Iraqi Mom's Murder in California an 'Isolated Incident'

VIDEO: California police believe Shaima Alawadi beating death was an isolated incident.
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Despite a hate-filled note found at the murder scene of an Iraqi mother in California, police today are emphasizing that other evidence found during the investigation has them convinced the killing was an isolated incident that poses no danger to other Iraqis.

Police in El Cajon, Calif., said they will still look into whether the murder of 32-year-old Shaima Alawadi could be classified a hate-crime, but Police Chief James Redman said that "based on the evidence thus far, we believe this is an isolated incident."

The beating death of the Iraqi mother of five sent shock waves through the community of El Cajon, which has one of the largest concentrations of Iraqi immigrants in America. Twitter and Facebook users created hashtags and pages in Alawadi's honor, comparing the targeting of Alawadi for wearing a hijab to that of Florida teen Trayvon Martin for wearing a hooded sweatshirt. Police, however, have not said that Alawadi was targeted for wearing a hijab.

"I want to stress there is other evidence in this case that we are looking at, and the possibility of a hate crime is just one of the aspects of this investigation," Redman said today.

Nazanin Wahid, a friend of Alawadi's family who is acting as the family spokeswoman, said today that the family is in the midst of the traditional Iraqi three-day mourning process, and is waiting to hear more about hte investigation from police.

"It's been suggested that there was a hate crime, but until the evidence is more clear, we can't jump to conclusions either," Wahid said. "It could be an isolated event. Who knows what it could be?"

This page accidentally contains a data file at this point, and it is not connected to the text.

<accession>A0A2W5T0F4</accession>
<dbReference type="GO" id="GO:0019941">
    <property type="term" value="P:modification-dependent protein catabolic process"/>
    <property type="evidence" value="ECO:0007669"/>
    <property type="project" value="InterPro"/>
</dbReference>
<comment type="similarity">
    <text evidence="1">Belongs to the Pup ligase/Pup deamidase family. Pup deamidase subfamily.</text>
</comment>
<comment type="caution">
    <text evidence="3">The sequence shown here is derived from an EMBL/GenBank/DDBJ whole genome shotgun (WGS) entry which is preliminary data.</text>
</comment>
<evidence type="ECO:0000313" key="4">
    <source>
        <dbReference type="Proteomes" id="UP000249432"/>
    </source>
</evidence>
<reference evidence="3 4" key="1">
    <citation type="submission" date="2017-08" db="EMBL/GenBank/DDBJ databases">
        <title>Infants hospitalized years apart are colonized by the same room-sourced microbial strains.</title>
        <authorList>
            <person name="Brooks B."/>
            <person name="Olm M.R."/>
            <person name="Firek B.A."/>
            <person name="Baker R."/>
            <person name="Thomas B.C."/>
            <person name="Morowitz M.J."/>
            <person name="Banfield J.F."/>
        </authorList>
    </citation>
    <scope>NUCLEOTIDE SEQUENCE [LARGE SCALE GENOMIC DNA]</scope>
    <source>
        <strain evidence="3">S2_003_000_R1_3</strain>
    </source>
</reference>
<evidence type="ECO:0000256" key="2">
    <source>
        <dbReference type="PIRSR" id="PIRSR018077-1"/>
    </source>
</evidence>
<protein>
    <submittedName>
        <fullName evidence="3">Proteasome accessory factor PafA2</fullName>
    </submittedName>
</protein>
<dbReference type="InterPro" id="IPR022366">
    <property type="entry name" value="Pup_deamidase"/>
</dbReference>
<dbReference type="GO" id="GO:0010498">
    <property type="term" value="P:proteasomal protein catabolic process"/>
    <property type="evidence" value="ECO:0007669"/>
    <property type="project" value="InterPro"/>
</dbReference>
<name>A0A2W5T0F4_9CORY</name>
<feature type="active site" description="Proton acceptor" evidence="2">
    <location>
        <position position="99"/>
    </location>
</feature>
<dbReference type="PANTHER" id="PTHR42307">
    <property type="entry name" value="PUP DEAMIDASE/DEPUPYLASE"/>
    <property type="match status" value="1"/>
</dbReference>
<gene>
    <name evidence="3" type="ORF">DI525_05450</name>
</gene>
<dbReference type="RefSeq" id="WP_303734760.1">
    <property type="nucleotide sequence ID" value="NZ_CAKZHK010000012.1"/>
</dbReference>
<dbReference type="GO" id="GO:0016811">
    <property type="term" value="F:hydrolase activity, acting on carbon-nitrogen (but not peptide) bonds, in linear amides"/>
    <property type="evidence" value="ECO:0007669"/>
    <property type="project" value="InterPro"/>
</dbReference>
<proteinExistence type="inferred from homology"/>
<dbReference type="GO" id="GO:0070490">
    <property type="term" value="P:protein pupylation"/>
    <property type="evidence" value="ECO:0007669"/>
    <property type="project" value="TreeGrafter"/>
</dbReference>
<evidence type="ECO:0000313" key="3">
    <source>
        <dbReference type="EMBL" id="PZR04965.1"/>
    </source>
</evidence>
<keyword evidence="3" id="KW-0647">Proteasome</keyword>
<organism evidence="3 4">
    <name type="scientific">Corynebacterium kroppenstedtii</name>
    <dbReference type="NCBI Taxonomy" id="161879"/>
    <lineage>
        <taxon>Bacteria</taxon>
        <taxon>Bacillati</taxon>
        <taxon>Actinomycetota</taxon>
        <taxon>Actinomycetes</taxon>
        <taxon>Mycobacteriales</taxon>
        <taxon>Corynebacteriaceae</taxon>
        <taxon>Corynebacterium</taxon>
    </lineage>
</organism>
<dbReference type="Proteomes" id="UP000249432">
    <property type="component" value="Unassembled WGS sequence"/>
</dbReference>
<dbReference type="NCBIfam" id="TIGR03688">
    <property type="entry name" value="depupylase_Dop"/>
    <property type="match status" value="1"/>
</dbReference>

The beating was first reported last Wednesday when Alawadi's daughter contacted police around 11:15 a.m. to report finding her mother in a pool of blood with head injuries, police Lt. Mark Coit told ABC News.

Alawadi's daughter told local news station KUSI that she found a note next to her mother that read, in part, "go back to your own country, you terrorists." Police would not confirm the contents of the note, though a fingerprint was reportedly found on the note, according to ABC affiliate KOGO.

Alawadi's family told police that they had received a note simliar to the one left at the murder scene a week earlier, but Alawadi had laughed it off as a prank and did not report it to police. The family did not have the note to show police, Coit said.

Alawadi was taken off life suport on Saturday and died shortly after.

According to police, Alawadi's husband had left the house earlier that day to take their younger children to school. The police have conducted interviews with all of the family members, Coit said.

The FBI is assisting El Cajon police in the investigation.

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Wahid, the family spokeswoman, noted that the family has struggled to communicate because of language barriers during the investigation.

Wahid said she had known Alawadi for many years, since both of their families had emigrated to the United States and began attending the same mosque, and had watched each other get married and have children.

"She stood out to me tremendously from lot of people I know because she's very bright, had a warm personality, always had a smile, a big TV smile, and a lot of warmth," Wahid said. "She always showed warmth and affection, which makes it even more heartbreaking. I gave condolences to one of her sisters, and she said 'she always talked about you,' which hurt even more.

The tight-knit immigrant community has been shaken by the incident, Wahid said.

"I think so many of us are scared, so you look for community," she said. "Kids are asking questions, mothers and daughters are being scared. What does this mean for our women, our people?"

A neighbor, contacted by ABC News, said the area where Alawadi lived was very quiet, and neighbors were surprised to find out about the beating. She said that neighbors had not noticed anything out of the ordinary in the days leading up to the attack or on the morning of the beating.

The Center for American Islamic Relations in nearby San Diego said the community has dealt with hate crimes in the past, but not the beating death of a woman in her own home.

Hanif Mohebi, executive director of the center, said that if the murder turned out to be hate crime, he would not be entirely surprised.

"Would it surprise me? That's a very good question. It will not. It's unfortunate, but I have to say this. We do not expect it to be of this nature, beating someone to death, but if it is a hate crime, we have to be pretty honest with ourselves about the reality we're facing."

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